In recent years, the Real Estate sector has entered an era of digital transformation. But what does “digital property” actually mean? And how can technical property management services be digitalized? Let’s take a closer look.
Digital Real Estate: the current state of play
In today’s Real Estate sector, digitalization takes two primary forms: Building Information Modelling (BIM), and BMS or CMMS software for automatic, remote building control.
Building Information Modelling
BIM involves assembling building information within a 3D digital model, and is mainly employed in the design of new buildings and major renovations. This technology is increasingly adopted by architectural firms, who can use it to visualize a building’s structure as well as its physical and functional components (access roads, distribution ducts, etc.).
The BIM tool offers many benefits, preventing errors during the construction/renovation phase and facilitating property management as well as building maintenance. But its adoption remains fairly limited, in part because the technologies used are expensive. Also, BIM is a static tool; it lists building characteristics at the time of construction/renovation but doesn’t evolve to reflect changes. As a result, the model quickly becomes obsolete over the building’s operational life.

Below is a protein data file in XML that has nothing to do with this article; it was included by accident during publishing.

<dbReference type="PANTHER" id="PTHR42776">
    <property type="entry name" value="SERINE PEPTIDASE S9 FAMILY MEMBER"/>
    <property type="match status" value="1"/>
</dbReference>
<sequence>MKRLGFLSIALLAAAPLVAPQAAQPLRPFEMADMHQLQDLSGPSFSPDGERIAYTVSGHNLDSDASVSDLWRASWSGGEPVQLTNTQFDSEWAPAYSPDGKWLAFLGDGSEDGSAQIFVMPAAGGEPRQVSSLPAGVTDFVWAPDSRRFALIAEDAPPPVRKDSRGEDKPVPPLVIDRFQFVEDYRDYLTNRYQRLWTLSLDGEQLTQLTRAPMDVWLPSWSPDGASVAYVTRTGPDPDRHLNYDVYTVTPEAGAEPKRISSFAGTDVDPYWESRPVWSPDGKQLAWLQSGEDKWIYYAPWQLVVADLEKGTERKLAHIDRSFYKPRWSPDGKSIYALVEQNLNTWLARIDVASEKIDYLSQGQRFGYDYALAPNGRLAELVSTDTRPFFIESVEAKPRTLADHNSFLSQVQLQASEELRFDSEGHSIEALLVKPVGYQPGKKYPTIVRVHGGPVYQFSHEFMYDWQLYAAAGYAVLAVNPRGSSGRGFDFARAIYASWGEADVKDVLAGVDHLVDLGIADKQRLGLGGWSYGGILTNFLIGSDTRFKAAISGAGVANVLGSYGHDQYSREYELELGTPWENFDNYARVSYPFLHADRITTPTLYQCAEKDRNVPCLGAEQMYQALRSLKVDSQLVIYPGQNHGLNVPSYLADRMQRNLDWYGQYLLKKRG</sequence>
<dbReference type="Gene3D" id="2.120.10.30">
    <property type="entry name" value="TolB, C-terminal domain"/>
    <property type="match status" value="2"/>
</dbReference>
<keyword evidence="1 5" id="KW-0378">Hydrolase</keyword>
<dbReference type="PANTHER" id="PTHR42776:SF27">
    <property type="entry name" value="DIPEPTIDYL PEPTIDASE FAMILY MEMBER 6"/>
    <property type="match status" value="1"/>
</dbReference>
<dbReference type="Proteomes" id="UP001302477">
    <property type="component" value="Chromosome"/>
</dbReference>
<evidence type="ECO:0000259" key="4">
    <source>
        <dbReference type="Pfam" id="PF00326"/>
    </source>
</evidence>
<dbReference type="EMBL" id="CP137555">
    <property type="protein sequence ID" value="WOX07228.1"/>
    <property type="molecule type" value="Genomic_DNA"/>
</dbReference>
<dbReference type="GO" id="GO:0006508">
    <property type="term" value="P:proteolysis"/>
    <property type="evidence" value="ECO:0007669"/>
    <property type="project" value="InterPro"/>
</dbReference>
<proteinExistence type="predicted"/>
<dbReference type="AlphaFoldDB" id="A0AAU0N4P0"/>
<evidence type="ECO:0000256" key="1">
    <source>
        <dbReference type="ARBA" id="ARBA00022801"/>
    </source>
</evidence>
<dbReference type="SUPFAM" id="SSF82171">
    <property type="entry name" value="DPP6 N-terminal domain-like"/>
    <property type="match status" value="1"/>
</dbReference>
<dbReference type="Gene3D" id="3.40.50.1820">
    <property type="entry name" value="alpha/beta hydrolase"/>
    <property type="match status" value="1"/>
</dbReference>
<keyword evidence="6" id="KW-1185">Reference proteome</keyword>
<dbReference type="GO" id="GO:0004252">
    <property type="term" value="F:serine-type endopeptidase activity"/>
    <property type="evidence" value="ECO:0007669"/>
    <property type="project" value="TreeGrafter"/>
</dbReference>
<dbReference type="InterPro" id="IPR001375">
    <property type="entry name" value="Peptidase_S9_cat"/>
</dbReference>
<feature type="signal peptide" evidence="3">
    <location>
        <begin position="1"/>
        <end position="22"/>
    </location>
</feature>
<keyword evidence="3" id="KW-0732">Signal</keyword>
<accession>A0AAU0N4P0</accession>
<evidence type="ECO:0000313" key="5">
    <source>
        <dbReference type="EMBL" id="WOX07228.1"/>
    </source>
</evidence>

Software involving the Internet of Things (IoT)
Real Estate digitalization also encompasses the many software applications now available to support the technical management (BMS) and maintenance (CMMS) of buildings. These computerized tools are closely linked to the Internet of Things (IoT), with smart sensors providing a wealth of information about connected equipment. But these programs operate within a closed system, and the data collected is rarely correlated with other information, so they don’t provide a global view of property management.
Other perspectives for Real Estate digitalization
A successful transition to digital Real Estate requires that all available data be accessible and connected, even if it’s in different native formats.
For example, how can I know if my building is using too much energy? Energy consumption alone is meaningless; for a true assessment, we need to put the information in context. This means cross-referencing it with other data on the building (surface area, location, year of construction) and its activity (vacancy rate, opening hours, equipment on site, etc.). By bringing all these parameters together, we can produce a real analysis of the building’s consumption and determine whether it’s “normal” or not.
To improve building management and maximize the potential of digitalization, we have to start by assembling and connecting the different sources of information, so that data can be used in depth. As we look beyond BIM and BMS, let’s keep a dose of common sense in our digital property management!